After a violent outburst during the fashion show, Violet runs to her room and breaks down in front of her mirror, ultimately making the decision to embrace Morgan’s perspective by grabbing a pair of scissors. “Fuck tradition,” Violet says, taking the scissors to her flowing red facial hair to pursue her own destiny for the very first time. It’s a moment that is already given a lot of gravity thanks to the work done earlier in the issue, but the real emotional impact comes from what follows.


Violet’s family is put in an antagonistic role for much of the issue, but Wiebe brings a lot of love to the narrative with the heartfelt conversation between Violet and her mother after the de-bearding. Giving readers an idea of the positive elements of Violet’s relationship with her family complicates her decision to leave her home behind, and it allows the creative team to explore the kind of sensitive material that this book doesn’t usually spotlight. Upchurch does exceptional work reflecting the tonal shifts of the entire bedroom scene in his artwork, beginning with frenetic layouts and scratchy panel borders for Violet’s meltdown before moving to a more structured design for the calmer moments between mother and daughter. That lulls the reader into a false sense of security, which is then broken by the intrusion of the present in the final page.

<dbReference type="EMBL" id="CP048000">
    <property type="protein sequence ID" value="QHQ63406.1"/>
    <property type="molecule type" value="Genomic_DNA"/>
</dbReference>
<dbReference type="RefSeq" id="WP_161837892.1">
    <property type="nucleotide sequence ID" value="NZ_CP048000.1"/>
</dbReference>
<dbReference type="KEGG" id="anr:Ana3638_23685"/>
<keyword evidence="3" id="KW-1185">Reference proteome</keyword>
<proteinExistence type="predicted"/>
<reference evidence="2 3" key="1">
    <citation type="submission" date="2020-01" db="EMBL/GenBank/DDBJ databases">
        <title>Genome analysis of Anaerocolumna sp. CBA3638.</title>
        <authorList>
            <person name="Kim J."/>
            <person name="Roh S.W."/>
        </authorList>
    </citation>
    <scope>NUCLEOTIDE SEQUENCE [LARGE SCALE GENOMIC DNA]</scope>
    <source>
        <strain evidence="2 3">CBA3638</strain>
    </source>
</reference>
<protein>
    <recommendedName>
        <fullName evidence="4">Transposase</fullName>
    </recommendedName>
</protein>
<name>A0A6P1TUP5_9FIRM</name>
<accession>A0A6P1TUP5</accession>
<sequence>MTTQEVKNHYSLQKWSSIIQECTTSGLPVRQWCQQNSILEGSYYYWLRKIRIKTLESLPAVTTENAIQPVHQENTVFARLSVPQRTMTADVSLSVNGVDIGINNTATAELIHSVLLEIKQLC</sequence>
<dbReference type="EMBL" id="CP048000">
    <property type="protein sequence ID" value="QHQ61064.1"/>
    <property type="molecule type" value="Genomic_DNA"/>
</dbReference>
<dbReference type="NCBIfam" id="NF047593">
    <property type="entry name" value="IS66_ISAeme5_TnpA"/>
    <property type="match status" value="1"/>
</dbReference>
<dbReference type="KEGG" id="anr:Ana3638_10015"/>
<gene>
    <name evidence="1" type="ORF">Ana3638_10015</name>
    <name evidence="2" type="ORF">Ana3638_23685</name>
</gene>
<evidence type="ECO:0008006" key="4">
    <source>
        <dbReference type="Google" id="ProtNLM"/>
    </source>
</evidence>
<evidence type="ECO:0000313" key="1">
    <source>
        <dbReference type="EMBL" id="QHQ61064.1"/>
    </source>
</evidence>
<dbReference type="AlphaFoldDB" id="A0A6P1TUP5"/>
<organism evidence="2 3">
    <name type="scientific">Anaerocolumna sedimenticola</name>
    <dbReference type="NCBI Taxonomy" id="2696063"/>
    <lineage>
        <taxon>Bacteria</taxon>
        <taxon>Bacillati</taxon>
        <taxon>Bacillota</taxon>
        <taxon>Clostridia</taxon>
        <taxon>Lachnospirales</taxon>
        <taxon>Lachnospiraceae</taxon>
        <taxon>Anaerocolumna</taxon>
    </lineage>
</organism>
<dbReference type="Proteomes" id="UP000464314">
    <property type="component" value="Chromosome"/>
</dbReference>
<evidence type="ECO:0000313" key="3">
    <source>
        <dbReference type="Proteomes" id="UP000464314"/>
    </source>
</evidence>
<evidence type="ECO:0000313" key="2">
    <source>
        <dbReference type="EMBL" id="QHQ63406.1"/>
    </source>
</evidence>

Rat Queens #8 features an interesting addition to this book’s credits page in Marc Lombardi, who handles promotions for Image’s Shadowline imprint and is given a “communications” credit. While it’s not explicitly clear what Lombardi’s role entails, the fact that he’s considered a part of the book’s creative team rather than part of the publishing staff shows how important PR is to this book’s success. Rat Queens has a fiercely dedicated fan base, and each issue contains a few pages of Wiebe responding to letters as well as images of fan art ranging from sketches to pottery.


And cosplay. Lots and lots of cosplay. A quick Tumblr search for Rat Queens reveals the huge number of fans bringing Upchurch’s designs to life, and the eagerness of the readers to bring these characters into the real world speaks to the remarkable work done by this creative team turning fantasy archetypes into multidimensional people with contemporary appeal. Rat Queens #8 highlights that focus on character development by breaking away from the primary action, and it’s a move that brings new depth to the story by exploring the themes that make this series such an engaging take on the fantasy genre.